By the late 1840s, Buffalo's maritime business was booming and local businessmen clamored for additional protected dockage for expansion. The land across the Buffalo River, bounded by the lake and sea wall, was the desired location. Slips had already been excavated from the Buffalo River. The Blackwell Canal, as it was called soon after construction, was later renamed the City Ship Canal. The Canal ended near Ohio Street (its end in 2014) despite the optimistic drawing above. In 1883 the city approved a request by the Buffalo Creek Railway to expand the canal all the way to the Tifft farm area. This was eventually used by the Lehigh Valley Railroad for coal docks. It would fall into disuse in the 1950s and be partially filled in. The remnants are part of the Tifft Farm Nature Preserve.
The new City Ship Canal created an instant expansion of businesses related to shipping. Four slips were cut joining the Buffalo River and the City Ship Canal. The part at the left (northern) tip (see the Watson Elevator image above) was commonly referred to as Kelly Island or "the island." The wooden Watson elevator burned in 1907. After that, the city purchased the land and turned it over to the U.S. government under an agreement that would dredge the area and create a turning basin, referred to for years as the Watson turning basin because the land on which elevator had stood was removed entirely.
The "new" Dakota Elevator, constructed of corrugated iron panels, above left, occupied the end of the land that divided the Buffalo River from the City Ship Canal. Behind it with the tapered top is the Frontier Elevator. Both structures were to be incorporated by the first big mill to come to Buffalo in 1903, Washburn-Crosby. The Minneapolis company already had a presence in Buffalo, leasing a warehouse on Fillmore Avenue at Clinton Street since 1889 which it used to store flour. But two factors in Buffalo's favor influenced Washburn-Crosby to build a flour mill in Buffalo. First, it was cheaper to ship wheat than it was flour via the Great Lakes and by rail. Second, favorable tariffs permitted Canadian wheat to be milled in the U.S. With its proximity and cross-border rail facilities, Buffalo was ideally suited for this.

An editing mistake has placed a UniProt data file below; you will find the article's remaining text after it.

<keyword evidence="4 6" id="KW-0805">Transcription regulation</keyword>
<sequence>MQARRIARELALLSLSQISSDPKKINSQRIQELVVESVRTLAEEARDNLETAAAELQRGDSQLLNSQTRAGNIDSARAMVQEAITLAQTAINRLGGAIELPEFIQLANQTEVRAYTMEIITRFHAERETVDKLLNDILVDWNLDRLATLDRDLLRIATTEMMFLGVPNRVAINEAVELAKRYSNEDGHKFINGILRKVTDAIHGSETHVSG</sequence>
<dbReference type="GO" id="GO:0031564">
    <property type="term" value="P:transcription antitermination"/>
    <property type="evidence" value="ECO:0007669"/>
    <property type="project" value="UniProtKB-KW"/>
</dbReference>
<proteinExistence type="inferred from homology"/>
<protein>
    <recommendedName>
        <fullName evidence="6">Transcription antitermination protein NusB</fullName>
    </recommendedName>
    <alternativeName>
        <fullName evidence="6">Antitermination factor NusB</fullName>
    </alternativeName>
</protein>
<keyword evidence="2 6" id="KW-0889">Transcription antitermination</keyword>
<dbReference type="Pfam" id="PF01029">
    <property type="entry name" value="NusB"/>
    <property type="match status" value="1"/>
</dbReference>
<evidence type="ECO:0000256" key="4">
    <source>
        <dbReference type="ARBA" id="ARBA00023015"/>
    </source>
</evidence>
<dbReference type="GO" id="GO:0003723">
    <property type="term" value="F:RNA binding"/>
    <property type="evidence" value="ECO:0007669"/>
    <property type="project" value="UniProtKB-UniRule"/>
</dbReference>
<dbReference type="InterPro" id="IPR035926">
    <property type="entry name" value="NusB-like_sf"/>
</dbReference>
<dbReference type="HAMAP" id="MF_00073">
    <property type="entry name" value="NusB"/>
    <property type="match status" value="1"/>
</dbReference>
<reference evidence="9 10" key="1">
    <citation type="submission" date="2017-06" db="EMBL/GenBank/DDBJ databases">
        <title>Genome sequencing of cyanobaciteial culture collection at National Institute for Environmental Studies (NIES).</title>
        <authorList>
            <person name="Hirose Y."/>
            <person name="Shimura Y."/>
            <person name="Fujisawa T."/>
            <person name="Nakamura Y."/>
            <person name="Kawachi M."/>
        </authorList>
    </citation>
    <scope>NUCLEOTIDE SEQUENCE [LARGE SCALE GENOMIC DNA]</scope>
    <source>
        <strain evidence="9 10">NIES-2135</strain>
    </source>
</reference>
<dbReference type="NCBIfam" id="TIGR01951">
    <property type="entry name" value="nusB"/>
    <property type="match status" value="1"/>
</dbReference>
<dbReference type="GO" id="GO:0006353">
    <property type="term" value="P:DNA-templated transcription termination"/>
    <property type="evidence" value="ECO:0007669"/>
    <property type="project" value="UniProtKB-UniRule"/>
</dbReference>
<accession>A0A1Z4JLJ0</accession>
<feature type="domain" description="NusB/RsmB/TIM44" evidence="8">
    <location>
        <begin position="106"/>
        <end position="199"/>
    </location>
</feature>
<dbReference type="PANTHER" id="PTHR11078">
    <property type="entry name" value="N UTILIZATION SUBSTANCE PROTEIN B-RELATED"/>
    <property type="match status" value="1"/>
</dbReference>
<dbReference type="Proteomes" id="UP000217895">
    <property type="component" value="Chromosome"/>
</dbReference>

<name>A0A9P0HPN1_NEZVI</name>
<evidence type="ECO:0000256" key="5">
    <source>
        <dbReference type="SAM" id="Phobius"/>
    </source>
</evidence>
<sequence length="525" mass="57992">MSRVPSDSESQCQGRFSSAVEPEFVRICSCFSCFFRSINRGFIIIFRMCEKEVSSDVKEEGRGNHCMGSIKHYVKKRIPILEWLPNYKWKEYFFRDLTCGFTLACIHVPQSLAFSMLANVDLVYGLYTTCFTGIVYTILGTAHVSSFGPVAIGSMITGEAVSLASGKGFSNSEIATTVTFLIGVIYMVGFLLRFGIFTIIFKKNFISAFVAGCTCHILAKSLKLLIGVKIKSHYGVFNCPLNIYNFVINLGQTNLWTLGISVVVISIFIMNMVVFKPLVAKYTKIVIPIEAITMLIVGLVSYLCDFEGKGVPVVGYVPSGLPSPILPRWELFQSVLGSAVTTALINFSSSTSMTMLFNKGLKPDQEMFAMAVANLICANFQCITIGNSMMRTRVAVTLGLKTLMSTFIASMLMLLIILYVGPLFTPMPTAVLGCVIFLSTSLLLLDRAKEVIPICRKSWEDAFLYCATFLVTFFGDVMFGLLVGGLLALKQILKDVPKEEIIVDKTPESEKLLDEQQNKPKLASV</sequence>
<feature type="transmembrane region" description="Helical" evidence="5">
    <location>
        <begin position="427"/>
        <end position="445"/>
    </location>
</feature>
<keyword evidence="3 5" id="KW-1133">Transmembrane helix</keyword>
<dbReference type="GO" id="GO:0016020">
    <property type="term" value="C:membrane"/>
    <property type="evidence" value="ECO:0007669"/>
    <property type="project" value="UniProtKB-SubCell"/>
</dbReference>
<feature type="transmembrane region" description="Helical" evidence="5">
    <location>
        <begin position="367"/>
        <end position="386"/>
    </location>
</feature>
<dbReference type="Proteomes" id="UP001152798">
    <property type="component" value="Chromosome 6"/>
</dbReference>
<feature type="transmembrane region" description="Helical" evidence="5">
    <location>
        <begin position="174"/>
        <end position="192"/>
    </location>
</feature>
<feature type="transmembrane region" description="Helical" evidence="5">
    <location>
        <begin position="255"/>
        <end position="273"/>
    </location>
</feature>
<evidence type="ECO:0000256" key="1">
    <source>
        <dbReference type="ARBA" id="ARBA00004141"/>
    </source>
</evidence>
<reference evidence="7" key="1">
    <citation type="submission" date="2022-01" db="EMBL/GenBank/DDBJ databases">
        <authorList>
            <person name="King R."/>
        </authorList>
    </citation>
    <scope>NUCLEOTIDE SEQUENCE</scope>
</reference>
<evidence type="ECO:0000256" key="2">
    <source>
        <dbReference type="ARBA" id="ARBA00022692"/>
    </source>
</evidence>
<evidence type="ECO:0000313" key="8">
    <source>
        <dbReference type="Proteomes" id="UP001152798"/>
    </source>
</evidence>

Because Washburn Crosby built only a milling facility along the City Ship Canal, it contracted with the adjacent Frontier elevator for grain storage. The company was quickly successful and in 1907 purchased the Frontier Elevator and the Dakota Elevator. In 1908-09, it constructed two more mills and another elevator.
In 1925, the company constructed another elevator in the Frontier group. After purchasing a number of national milling companies, Washburn-Crosby became General Mills in 1928. By 1930, Buffalo surpassed Minneapolis as the flour milling center of the U.S.
In 1939, the company built new additions to the expansive facility. Fortunately for its desire for space, the Great Eastern Elevator, seen above at left, was nearing the end of its life. Cargill had purchased it in 1936 and demolished it in 1948.
Postcard showing the footprint of the General Mills plant, including the Dakota Elevator at left.
The Dakota Elevator was demolished in 1965. In 1968, "A" and "B" mills were demolished and flour milling ceased in Buffalo. In 2014, the Buffalo General Mills plant manufactures Cheerios, Kix, Total, Lucky Charms, Wheaties, and bakery flour.
From 1988 until December 16, 2002, the facility received grain from the Kinsman Independent which made regular runs from Duluth to Buffalo. The Kinsman Independent is what is known as a straight deck bulk carrier, requiring shore side equipment for unloading. (Note how high the ship rests in the water in the image above; it is likely nearly empty of its grain cargo.) In 2002, General Mills installed an unloading hopper which meant that the facility would be able to accommodate self-unloading ships, increasing efficiency and saving money. The Kinsman Independent's last last trip to Buffalo brought 600,000 bushels of grain from Wisconsin. The ship was sold to an Ontario firm and is still operating. Other ships still make trips to Buffalo to provide grain for General Mills.
Special thanks to Brian Wroblewski for giving permission to display the above photo.